Sea levels rise faster



Significantly, the projected sea level rise is a "conservative" estimate and may likely be higher, the researchers warn. It could be compared to driver merging onto a highway.

The rate of global sea level rise is accelerating as ice sheets in Antarctica and Greenland melt, an analysis of the first 25 years of satellite data confirms. Our extrapolation assumes that sea level continues to change in the future as it has over the last 25 years.

The report, published Monday in the journal Proceedings of the National Academy of Sciences, finds that rather than swelling at a consistent rate of 3 millimeters a year, global sea level rise is accelerating by roughly 0.08 millimeters each year and could exceed 10 millimeters a year, or more, by 2100.

"We are already seeing signs of ice sheet instability in Greenland and Antarctica, so if they experience rapid changes, then we would likely see more than 65 centimeters of sea level rise by 2100".

The result is a "climate-change-driven" acceleration: the amount the sea levels are rising because of the warming caused by manmade global warming.

Currently, over half of the observed rise is the result of "thermal expansion": As ocean water warms, it expands, and sea levels rise.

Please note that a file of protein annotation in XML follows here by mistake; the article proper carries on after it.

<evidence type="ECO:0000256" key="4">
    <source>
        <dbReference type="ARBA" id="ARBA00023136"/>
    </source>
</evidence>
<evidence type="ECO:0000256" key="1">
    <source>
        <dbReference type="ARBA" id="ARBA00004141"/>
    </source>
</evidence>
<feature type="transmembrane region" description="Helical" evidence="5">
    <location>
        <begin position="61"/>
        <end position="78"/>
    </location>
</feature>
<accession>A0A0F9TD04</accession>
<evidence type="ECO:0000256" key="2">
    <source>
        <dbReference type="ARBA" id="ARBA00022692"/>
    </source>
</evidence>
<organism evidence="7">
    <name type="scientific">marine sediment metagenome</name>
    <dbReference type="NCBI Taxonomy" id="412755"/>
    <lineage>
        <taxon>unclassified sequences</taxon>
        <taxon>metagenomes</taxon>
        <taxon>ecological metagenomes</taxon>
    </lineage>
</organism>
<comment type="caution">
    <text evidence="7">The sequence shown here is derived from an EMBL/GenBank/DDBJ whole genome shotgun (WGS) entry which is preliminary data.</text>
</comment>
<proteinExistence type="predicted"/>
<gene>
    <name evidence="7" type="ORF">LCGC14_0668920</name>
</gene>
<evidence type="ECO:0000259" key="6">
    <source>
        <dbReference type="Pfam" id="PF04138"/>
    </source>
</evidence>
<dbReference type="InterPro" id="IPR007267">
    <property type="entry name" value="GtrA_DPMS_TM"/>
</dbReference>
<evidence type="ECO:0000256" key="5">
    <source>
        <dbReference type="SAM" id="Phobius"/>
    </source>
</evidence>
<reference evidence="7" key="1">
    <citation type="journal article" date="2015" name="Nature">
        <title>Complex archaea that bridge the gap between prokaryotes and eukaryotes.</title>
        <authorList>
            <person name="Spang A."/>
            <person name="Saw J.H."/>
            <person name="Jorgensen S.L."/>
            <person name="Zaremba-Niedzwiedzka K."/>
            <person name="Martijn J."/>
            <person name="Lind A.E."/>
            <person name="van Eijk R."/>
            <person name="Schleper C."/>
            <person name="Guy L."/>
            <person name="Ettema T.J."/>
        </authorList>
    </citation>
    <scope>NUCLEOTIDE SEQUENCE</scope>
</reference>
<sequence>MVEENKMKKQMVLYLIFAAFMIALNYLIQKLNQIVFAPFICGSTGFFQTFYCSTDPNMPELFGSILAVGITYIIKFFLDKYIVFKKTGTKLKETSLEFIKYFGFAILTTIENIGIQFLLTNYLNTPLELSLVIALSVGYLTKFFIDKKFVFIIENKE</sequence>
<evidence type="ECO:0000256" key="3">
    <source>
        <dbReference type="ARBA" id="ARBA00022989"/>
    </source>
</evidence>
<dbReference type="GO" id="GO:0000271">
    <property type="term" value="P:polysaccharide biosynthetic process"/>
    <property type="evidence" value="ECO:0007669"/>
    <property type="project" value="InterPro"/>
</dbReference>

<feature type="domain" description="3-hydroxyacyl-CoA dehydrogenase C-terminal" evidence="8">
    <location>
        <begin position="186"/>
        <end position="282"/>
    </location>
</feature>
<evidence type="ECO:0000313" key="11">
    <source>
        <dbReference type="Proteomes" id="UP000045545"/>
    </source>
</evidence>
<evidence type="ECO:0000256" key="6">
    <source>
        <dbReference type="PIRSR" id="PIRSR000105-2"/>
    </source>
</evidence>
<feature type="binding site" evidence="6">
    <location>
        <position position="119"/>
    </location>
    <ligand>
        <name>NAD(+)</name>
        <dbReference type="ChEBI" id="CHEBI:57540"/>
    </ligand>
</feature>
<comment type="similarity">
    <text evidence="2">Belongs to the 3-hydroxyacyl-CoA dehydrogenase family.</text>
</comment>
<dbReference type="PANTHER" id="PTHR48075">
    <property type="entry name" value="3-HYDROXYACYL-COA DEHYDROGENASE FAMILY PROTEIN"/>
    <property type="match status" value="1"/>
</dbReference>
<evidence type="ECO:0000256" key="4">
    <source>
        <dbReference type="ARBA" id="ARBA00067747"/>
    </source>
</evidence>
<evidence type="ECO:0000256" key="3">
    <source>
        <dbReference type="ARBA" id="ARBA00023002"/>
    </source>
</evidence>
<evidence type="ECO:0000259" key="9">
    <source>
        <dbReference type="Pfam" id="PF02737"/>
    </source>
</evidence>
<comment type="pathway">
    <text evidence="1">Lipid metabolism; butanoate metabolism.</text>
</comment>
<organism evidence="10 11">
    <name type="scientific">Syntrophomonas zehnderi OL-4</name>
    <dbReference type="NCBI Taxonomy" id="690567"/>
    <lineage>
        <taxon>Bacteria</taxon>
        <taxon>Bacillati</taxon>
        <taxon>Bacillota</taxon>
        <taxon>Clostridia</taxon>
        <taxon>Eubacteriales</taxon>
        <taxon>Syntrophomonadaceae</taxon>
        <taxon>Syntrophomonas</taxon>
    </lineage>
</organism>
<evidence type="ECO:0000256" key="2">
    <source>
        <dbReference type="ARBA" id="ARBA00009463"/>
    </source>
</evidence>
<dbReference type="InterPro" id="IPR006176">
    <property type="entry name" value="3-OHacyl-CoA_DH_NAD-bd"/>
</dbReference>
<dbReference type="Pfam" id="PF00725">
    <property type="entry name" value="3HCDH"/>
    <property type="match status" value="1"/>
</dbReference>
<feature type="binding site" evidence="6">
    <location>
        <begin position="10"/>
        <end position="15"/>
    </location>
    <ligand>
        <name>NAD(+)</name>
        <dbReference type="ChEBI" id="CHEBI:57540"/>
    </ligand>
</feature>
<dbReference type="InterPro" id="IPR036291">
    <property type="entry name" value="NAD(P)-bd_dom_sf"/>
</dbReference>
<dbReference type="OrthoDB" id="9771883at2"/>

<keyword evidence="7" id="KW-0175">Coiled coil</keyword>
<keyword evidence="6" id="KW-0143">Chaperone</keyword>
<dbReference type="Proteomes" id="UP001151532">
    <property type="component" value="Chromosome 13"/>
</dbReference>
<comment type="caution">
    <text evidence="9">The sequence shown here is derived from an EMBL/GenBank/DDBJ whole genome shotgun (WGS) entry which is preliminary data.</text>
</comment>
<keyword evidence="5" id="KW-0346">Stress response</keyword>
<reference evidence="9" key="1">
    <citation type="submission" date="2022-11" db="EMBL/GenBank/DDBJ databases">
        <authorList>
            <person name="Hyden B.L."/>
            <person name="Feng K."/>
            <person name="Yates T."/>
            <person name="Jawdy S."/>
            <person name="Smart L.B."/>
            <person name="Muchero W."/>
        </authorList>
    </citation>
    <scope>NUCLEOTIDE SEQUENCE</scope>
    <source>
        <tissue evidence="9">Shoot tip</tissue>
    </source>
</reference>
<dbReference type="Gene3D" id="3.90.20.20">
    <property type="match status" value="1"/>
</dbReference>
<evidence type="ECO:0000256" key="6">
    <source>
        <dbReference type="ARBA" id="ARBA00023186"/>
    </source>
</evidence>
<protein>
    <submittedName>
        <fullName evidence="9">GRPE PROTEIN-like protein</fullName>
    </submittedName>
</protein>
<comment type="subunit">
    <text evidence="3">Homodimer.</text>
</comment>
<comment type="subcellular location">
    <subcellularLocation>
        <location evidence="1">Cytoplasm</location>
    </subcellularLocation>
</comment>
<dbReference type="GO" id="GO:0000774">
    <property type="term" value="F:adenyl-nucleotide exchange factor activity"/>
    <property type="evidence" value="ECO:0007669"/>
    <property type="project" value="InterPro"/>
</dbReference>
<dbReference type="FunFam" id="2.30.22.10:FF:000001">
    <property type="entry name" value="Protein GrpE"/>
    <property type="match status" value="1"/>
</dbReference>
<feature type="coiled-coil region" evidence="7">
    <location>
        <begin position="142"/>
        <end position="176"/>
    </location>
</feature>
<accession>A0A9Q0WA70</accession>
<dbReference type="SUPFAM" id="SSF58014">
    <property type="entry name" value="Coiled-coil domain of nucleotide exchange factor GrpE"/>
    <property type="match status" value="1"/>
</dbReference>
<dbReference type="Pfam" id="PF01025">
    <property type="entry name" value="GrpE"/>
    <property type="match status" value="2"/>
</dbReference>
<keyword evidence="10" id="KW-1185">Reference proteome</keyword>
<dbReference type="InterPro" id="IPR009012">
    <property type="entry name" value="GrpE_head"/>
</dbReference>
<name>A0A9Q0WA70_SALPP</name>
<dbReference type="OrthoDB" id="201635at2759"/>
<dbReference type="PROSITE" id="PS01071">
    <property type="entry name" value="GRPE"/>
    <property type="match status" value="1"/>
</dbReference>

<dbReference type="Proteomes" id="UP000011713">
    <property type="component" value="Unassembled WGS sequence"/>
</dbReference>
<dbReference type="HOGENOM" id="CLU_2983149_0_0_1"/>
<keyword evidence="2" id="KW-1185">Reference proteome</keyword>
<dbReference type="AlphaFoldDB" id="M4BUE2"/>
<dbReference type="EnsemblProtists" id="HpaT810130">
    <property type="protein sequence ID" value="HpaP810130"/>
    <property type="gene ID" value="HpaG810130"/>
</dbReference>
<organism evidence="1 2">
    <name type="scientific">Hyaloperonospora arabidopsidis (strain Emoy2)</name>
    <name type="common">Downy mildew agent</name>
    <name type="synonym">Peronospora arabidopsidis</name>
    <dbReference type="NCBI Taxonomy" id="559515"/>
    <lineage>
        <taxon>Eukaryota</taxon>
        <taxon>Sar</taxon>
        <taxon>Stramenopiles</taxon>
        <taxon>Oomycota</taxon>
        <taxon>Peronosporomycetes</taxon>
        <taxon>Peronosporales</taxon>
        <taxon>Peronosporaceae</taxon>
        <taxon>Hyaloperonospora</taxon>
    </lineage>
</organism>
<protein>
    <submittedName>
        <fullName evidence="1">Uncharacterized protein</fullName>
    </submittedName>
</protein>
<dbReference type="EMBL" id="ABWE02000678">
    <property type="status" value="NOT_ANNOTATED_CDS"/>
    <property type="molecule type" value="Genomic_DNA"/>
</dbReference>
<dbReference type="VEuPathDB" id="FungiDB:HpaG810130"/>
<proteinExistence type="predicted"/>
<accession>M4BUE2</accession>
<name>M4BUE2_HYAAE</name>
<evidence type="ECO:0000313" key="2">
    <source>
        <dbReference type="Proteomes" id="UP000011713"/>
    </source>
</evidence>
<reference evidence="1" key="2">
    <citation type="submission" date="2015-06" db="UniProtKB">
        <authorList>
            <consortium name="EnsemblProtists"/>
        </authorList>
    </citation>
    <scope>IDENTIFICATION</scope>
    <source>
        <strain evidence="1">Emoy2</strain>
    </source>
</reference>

Climate change can lead to rising seas in two ways. - file picMIAMI, Feb 13 - Sea level rise is accelerating and could reach 26 inches (66 centimetres) by century's end, in line with United Nations estimates and enough to cause significant problems for coastal cities, a study said yesterday. "That's why I think that this is a conservative estimate, because it doesn't consider what if the ice sheets really start to go".

While other researchers have used tide gauge data to evaluate the acceleration in global sea-level rise, they have struggled to identify other important details from this information including changes over the past couple of decades stemming from more active ice sheet melting.

In addition to NASA's involvement in missions that make direct sea level observations from space, the agency's Earth science work includes a wide-ranging portfolio of missions, field campaigns and research that contribute to improved understanding of how global sea level is changing.

He said the length of the new study and the correction of the satellite data was important. But detecting acceleration is challenging, even in such a long record. Research had previously suggested that sea levels were not only rising but rising faster and faster. El Ninos and La Ninas (the opposing phases of the El Nino Southern Oscillation, or Enso) influence ocean temperature and global precipitation patterns.

"It's a big deal", University of Colorado lead author Steve Nerem said.

The second was that of melting ice flowing into the oceans from places such as Greenland and Antarctica.

By what is presumably a complete coincidence, the funding for the NASA satellites that provide this data is now in danger of being axed as part of the government's current crack-down on various scientific projects.

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